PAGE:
Posted by: quiscus | January 27, 2011

January 27, 2011

1.  “Internet ‘kill switch’ bill will return

A controversial bill handing President Obama power over privately owned computer systems during a “national cyberemergency,” and prohibiting any review by the court system, will return this year.”

2.  “Blair sister-in-law wants him tried for Iraq crimes”

3.  “Middle East: the Undoing of America’s Mendacious Foreign Policy

What we are seeing across the Arab world is not just the undoing of corrupt regimes. We are seeing the undoing of America’s entire foreign policy in that region. No wonder there must be deep misgiving in Washington over the recent turmoil in this key energy-producing region. For decades, US administrations have, through a cocktail of ignorance and arrogance, deluded themselves that they could get away with a mendacious contradiction. That contradiction is the espousal of democracy and peace in the Middle East while at the same time sponsoring regimes that act in every way to undermine any path to democracy and peace. And the vast majority of people in the Middle East see through this delusion. They are well aware that at the root of democratic change in the region is not just getting rid of internal corrupt rulers – it is the overthrow of Washington’s imperialist policy, which has long subjugated Arab countries to despotic rule.

It would be laughable if it were not so serious. For the US government, past and present, is showing itself to be the most able demolition engineer of its own foreign policy in the Middle East.

4.  “Cow Most Sacred

Why Military Spending Remains Untouchable
These four factors — institutional self-interest, strategic inertia, cultural dissonance, and misremembered history — insulate the military budget from serious scrutiny.

Patriotism, once a simple concept, had become both confusing and contentious.  What obligations, if any, did patriotism impose?  And if the answer was none — the option Americans seemed increasingly to prefer — then was patriotism itself still a viable proposition?

Wanting to answer that question in the affirmative — to distract attention from the fact that patriotism had become little more than an excuse for fireworks displays and taking the occasional day off from work — people and politicians alike found a way to do so by exalting those Americans actually choosing to serve in uniform.  The thinking went this way: soldiers offer living proof that America is a place still worth dying for, that patriotism (at least in some quarters) remains alive and well; by common consent, therefore, soldiers are the nation’s “best,” committed to “something bigger than self” in a land otherwise increasingly absorbed in pursuing a material and narcissistic definition of self-fulfillment.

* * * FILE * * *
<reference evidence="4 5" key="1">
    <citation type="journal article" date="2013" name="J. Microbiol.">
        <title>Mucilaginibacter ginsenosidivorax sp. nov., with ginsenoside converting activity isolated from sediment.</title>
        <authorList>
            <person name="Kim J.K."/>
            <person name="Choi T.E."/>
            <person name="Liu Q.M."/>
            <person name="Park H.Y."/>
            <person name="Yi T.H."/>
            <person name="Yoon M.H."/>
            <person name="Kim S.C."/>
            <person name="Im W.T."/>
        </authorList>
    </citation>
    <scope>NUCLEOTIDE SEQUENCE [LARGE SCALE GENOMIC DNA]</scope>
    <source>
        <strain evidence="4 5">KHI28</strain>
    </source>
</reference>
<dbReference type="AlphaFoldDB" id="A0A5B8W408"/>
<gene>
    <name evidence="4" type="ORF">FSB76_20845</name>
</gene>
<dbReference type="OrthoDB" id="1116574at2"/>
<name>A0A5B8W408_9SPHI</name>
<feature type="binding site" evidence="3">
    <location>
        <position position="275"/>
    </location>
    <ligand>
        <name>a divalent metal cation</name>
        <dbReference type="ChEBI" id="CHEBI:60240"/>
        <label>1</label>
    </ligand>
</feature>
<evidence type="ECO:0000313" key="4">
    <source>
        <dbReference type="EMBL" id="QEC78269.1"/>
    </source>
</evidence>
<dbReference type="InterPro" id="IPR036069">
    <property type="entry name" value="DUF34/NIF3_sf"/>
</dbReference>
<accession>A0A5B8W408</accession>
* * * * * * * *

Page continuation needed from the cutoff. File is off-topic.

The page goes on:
In effect, soldiers offer much-needed assurance that old-fashioned values still survive, even if confined to a small and unrepresentative segment of American society.  Rather than Everyman, today’s warrior has ascended to the status of icon, deemed morally superior to the nation for which he or she fights, the repository of virtues that prop up, however precariously, the nation’s increasingly sketchy claim to singularity.

Politically, therefore, “supporting the troops” has become a categorical imperative across the political spectrum.  In theory, such support might find expression in a determination to protect those troops from abuse, and so translate into wariness about committing soldiers to unnecessary or unnecessarily costly wars.  In practice, however, “supporting the troops” has found expression in an insistence upon providing the Pentagon with open-ended drawing rights on the nation’s treasury, thereby creating massive barriers to any proposal to affect more than symbolic reductions in military spending. “

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